“Mr. Disney spent $350 million promoting my country, thank you very much, a great job all around,” says Richard Knight, marketing manager North America for Visit Scotland Business Tourism.
Knight also pointed out that CNN anointed Scotland the world’s #1 desired travel location in 2013, based on its value and bucket list credentials. That, he explains, is something that provides a lot of traction for U.S. planners.
“In 2009, the incentive market dropped off the planet, it wasn’t a good time,” says Knight. But due to Scotland’s inherent high value, he says association business has remained strong. Corporate clients are coming back also, but everyone still has a sharp eye on their budget.
“When we’re talking with our corporate clients, they’re saying, you know what, we’ve had a tough time and we’ve laid a lot of people off,” explains Knight. “But the people we’ve kept on have had to work doubly hard. It is now okay to reward them for that work. We can look at going on international programs again, but we remain a little bit cautious and you better believe we want value for money.”
Some of the most popular group events Knight recommends as high-impact, high-ROI programs in Edinburgh include cocktails and dining inside rarefied settings like the Queen’s decommissioned Britannia yacht, a 400-year-old castle, and the historic law library near Parliament in the old city. With kilts, preferably.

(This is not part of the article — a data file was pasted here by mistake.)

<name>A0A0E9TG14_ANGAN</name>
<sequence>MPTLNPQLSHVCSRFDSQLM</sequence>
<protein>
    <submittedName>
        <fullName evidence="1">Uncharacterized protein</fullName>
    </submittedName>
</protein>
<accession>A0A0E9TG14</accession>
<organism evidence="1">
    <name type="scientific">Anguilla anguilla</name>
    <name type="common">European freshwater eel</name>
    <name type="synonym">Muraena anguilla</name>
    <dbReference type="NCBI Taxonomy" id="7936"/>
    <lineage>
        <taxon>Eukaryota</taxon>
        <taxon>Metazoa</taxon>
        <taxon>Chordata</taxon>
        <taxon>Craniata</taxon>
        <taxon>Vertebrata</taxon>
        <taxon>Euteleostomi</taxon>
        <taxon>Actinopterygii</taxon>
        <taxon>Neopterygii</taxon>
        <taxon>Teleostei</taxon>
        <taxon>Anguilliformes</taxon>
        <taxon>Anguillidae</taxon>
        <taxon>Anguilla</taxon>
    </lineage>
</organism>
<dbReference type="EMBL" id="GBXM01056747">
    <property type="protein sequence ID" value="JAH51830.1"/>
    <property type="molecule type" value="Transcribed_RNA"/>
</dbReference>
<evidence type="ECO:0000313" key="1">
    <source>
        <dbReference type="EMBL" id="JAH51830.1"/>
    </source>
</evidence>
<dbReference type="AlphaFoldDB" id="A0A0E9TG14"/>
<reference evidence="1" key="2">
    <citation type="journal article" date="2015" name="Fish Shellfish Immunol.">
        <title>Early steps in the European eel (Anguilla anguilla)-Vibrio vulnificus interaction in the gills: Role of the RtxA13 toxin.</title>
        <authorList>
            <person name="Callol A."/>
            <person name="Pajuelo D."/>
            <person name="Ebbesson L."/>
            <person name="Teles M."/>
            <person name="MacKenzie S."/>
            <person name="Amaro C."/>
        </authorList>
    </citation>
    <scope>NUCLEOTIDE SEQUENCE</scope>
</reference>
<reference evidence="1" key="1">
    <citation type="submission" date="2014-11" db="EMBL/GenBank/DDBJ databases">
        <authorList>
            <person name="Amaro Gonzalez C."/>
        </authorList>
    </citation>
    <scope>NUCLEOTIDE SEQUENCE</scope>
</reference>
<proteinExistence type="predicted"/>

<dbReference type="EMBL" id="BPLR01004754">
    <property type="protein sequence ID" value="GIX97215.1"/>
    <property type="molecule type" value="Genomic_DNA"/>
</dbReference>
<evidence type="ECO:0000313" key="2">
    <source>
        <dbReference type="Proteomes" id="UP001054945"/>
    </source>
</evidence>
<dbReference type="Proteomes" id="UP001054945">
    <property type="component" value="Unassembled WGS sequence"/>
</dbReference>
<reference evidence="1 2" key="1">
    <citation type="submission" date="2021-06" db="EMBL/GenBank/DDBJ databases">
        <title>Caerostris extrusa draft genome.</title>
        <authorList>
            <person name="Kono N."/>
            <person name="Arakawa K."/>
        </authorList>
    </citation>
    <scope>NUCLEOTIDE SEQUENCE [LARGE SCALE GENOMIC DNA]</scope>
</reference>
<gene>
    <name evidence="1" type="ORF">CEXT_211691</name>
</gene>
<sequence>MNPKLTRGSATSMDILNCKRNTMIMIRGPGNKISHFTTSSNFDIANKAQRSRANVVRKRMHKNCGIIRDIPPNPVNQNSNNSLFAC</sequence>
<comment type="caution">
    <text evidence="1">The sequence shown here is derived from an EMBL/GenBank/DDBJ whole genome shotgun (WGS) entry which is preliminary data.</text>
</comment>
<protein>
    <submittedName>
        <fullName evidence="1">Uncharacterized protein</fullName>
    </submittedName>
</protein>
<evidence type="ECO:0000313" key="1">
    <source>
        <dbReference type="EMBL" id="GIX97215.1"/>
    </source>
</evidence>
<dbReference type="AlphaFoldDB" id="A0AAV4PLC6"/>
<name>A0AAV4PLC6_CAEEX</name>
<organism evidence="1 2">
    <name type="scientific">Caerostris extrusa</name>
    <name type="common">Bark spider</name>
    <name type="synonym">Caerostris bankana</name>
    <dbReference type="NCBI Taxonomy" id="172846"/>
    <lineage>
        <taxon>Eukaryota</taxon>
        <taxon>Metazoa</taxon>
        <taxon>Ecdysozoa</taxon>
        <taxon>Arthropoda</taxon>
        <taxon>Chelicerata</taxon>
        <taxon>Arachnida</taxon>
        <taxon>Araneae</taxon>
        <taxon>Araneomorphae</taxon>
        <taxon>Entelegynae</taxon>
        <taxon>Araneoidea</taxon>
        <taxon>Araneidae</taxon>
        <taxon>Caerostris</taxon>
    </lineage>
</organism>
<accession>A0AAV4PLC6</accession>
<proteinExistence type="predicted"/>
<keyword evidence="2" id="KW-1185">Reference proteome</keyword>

While Edinburgh remains most popular for high-end incentives, planners are visiting Aberdeen and Inverness in the northern Highlands, home to the highest number of scotch distilleries.
Adding to the draw, Donald Trump and local pro golfer Paul Lawrie are turning the area into Europe’s next serious golf destination, not too far from the world’s oldest golf destination in St. Andrews.
“There are 13 championship golf courses in St. Andrews, a beautiful town where royal couple William and Kate met, and the 5th oldest English speaking university in the world,” says Knight. “And with the pound moving from $2.1 in 2009 now to $1.5 to the pound, it’s almost like the activities portion is free of charge compared to four years ago.”